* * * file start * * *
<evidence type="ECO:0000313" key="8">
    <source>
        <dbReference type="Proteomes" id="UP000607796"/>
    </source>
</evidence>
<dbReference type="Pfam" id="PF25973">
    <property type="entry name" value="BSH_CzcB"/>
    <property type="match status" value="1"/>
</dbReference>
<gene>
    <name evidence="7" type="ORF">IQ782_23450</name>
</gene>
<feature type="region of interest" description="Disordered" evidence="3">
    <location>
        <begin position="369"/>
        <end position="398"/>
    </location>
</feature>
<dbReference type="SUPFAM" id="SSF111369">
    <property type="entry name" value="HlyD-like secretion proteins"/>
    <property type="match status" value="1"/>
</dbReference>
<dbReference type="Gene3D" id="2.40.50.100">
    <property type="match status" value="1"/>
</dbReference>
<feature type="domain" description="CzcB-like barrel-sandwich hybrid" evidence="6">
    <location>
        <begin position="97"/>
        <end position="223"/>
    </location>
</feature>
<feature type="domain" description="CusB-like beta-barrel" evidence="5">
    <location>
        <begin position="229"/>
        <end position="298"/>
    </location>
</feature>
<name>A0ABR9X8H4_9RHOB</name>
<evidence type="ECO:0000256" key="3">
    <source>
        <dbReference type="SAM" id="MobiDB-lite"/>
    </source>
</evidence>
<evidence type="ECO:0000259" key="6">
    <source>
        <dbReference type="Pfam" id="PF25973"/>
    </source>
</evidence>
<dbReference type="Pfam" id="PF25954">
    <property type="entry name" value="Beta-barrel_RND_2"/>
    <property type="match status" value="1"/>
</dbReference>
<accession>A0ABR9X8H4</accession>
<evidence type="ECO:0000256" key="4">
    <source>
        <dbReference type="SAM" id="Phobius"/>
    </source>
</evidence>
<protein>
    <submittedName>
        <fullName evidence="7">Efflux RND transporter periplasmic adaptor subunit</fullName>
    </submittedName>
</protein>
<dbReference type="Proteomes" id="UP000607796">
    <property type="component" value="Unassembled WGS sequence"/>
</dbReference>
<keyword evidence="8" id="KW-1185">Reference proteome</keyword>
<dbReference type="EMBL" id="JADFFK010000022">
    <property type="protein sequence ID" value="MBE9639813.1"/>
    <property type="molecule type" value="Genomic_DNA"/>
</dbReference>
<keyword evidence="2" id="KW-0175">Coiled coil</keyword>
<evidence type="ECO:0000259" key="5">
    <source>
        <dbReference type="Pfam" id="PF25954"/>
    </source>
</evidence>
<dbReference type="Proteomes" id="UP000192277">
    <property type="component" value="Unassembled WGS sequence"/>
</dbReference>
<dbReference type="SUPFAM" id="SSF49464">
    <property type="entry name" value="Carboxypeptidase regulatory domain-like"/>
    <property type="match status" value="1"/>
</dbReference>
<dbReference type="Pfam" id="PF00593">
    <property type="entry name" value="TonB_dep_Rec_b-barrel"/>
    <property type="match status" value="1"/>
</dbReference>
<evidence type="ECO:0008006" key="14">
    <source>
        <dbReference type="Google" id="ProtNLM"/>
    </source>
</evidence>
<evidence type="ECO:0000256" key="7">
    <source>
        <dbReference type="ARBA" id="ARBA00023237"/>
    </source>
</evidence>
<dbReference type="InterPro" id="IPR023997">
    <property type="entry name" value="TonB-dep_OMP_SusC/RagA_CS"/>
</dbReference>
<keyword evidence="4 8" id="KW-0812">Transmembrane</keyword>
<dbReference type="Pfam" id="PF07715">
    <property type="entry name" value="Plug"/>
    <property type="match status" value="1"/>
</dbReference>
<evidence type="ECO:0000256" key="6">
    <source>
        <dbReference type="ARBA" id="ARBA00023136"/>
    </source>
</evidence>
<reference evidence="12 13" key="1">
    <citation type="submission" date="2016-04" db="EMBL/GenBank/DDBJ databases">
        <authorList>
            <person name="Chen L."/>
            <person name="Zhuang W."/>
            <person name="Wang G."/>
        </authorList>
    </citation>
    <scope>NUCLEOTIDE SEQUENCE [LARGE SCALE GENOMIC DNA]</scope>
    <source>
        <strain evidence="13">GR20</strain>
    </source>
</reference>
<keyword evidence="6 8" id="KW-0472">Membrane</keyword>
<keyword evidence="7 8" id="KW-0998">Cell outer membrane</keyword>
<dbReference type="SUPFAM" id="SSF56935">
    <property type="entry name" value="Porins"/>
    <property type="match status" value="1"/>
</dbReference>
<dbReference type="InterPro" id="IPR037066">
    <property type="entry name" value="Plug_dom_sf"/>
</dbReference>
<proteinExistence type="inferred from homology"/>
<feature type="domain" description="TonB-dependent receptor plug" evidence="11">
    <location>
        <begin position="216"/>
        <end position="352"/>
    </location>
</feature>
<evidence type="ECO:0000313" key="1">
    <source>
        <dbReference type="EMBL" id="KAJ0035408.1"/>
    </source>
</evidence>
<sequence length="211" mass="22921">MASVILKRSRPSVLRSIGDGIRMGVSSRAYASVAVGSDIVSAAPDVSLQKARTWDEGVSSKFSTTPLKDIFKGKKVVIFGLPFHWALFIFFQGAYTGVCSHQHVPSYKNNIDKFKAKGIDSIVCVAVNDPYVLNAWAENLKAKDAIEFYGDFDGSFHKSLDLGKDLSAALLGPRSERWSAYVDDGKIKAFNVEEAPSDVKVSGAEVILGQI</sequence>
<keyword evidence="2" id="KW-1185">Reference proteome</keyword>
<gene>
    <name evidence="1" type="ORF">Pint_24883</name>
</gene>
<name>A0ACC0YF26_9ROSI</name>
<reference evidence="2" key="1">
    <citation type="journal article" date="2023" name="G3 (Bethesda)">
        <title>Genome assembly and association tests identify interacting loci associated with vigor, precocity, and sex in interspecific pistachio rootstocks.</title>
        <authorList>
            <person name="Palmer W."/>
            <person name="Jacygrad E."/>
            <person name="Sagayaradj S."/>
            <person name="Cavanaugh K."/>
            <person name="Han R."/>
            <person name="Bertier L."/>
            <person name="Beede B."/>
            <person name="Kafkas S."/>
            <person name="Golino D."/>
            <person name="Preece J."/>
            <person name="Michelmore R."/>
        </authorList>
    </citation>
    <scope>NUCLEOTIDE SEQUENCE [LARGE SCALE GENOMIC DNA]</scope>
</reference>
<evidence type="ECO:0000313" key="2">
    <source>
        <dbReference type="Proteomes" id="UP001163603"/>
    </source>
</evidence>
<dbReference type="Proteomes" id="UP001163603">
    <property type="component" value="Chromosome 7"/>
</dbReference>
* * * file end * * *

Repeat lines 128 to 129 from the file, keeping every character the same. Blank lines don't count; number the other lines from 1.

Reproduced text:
    <property type="entry name" value="Porins"/>
    <property type="match status" value="1"/>